Late Spring: the Benefits of Large Foliage Plants

The plants that are grabbing my attention at the moment are the large leaf plants. Large shapes of green color in contrast with smaller more delicate perennials create a pause and slow you down as you view a large planting.

These are the plants that are staring: Hosta sieboldinia unfurling leaves are stunning and the plant seems to double in size each week. My other favorite hosta is Empress Wu which is on her way to being about six feet wide- said to be the World’s largest hosta.

Hosta Sieboldiana

Rodgersia pinnata has a slight ochre color to the new leaves as they stretch and rise above the surrounding perennials like a giant hand. This perennial feels ancient like a plant that might have been around when dinosaurs roamed. Another giant is Rheum palmatium tanguticum which reaches a height of 6’ft. or more with enormous serrated leaves emerge at the base and the stunning red flowers rocket above the foliage and last from late May into mid June. I planted Synelesis aconitifolia next to a bird bath because the leaves remind me of a splash of water. Another beauty Darmera Peltata – Indian rhubarb is a tall rounded rhubarb reaching a height of 4′ and adds a lot of texture to the border. I planted it in a boggy border where I lost many plants and I am happy to report it is filling in the spot nicely (it will take full sun if the soil is consistently wet.)

Rodgersia Pinnata

Rheum Palmatum

Syneilesis aconitifolia on left
Rodgersia pinnata on right.

Darmera Peltata

I bought Asilbioides tabularis by mail order and have divided it every year for the past ten years. It is a wonderful large rounded leaf plant with some of its leaves can easily reach a width of 30″ inches. Perfect for shade areas where the flat pale green adds light to a dark area of the garden. I first heard of Peltoboykinia wantanabei in a garden talk. The plant is new to my garden, and still getting established but I love it’s serrated leaves and look forward to it filling the space I have given it. BEWARE- Petasites Japonicus known as butterbur, or sweet coltsfoot is a rhizomatous perennial and extremely invasive. I planted this at the base of a tall retaining wall where I could control it by mowing over the escapees. Asarum European – wild ginger is a low growing ground cover with glossy deep green heart shaped leaves. I love contrasting it with variegated foliage. Aralia cordata- Sun King has beautiful chartreuse foliage that really adds brightness into a shade border. By adding a few of these large leaf foliage plants to your flowering perennial borders you will not only add interest, and give breath to take in the more complex shapes and colors of the surrounding perennials.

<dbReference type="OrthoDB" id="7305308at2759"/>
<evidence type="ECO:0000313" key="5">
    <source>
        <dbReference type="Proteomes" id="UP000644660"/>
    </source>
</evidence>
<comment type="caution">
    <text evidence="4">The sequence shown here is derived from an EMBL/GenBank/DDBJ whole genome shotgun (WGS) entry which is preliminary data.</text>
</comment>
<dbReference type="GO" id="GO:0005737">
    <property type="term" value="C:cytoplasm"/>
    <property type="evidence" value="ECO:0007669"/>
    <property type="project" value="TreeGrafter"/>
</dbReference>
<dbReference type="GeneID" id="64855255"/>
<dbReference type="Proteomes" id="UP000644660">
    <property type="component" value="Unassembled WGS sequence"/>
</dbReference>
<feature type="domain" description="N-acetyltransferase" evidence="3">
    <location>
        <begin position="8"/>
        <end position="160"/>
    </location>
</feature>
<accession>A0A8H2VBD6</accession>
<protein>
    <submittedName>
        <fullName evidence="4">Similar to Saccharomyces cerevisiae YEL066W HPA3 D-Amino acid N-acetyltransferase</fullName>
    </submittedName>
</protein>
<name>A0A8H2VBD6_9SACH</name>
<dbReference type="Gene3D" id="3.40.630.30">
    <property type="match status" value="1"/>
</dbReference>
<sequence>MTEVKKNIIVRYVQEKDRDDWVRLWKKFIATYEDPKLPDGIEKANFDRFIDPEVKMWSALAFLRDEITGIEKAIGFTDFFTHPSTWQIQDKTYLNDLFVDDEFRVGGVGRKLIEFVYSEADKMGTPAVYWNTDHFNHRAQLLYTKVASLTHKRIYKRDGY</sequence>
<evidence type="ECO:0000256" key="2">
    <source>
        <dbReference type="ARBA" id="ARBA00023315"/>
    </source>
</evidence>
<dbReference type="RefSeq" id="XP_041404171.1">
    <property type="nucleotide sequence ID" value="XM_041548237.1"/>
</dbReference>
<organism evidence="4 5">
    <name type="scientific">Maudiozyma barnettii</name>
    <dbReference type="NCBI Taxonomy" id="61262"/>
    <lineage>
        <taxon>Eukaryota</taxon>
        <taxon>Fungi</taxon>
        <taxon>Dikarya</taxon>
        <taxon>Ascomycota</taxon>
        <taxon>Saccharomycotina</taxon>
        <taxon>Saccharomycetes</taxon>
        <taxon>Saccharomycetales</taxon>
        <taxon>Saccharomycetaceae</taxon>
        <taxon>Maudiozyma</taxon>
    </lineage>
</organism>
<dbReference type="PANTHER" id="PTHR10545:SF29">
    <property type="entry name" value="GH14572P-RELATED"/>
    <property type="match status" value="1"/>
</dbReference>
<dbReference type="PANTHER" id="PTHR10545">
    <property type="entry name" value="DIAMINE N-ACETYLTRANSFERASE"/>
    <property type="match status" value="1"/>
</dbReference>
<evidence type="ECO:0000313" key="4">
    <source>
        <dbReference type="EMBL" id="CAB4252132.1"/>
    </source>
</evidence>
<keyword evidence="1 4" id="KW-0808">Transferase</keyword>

Astilbiodies Tabularis, Aralia cordata behind, and Anemone sylvestris

Peltoboykinia Wantanabei

Petasites Japonicus

Asarum European

Araila cordata-Sun King

Peltoboykinia Wantanabei
Rodgersia Pinnata, Rodgersia podophylla,
Hosts Empress Wu, Hosta Sieboldiana
Darmera Peltata
Astilbiodies Tabularis
Syneilesis Aconitifolia
Petasites
Asarum European – wild Ginger
Rheum Palmatium Tanguticum
Aralia Cordata- Sun King

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2 Responses to Late Spring: the Benefits of Large Foliage Plants

  1. Yes, however much we love flowers, it is the leaves that carry the garden. Their size, their color, their texture are major factors in the design. If you ever get enough Syneilesis to spare, I would like an offset. I got a very scrawny piece at a plant sale after it had been picked over and it didn’t survive, so I’d like to try again.

  2. Don Statham says:

    Hi Kathy, I can definitely give you some Syneilesis. I got it for a friend and I have two areas of it growing now.

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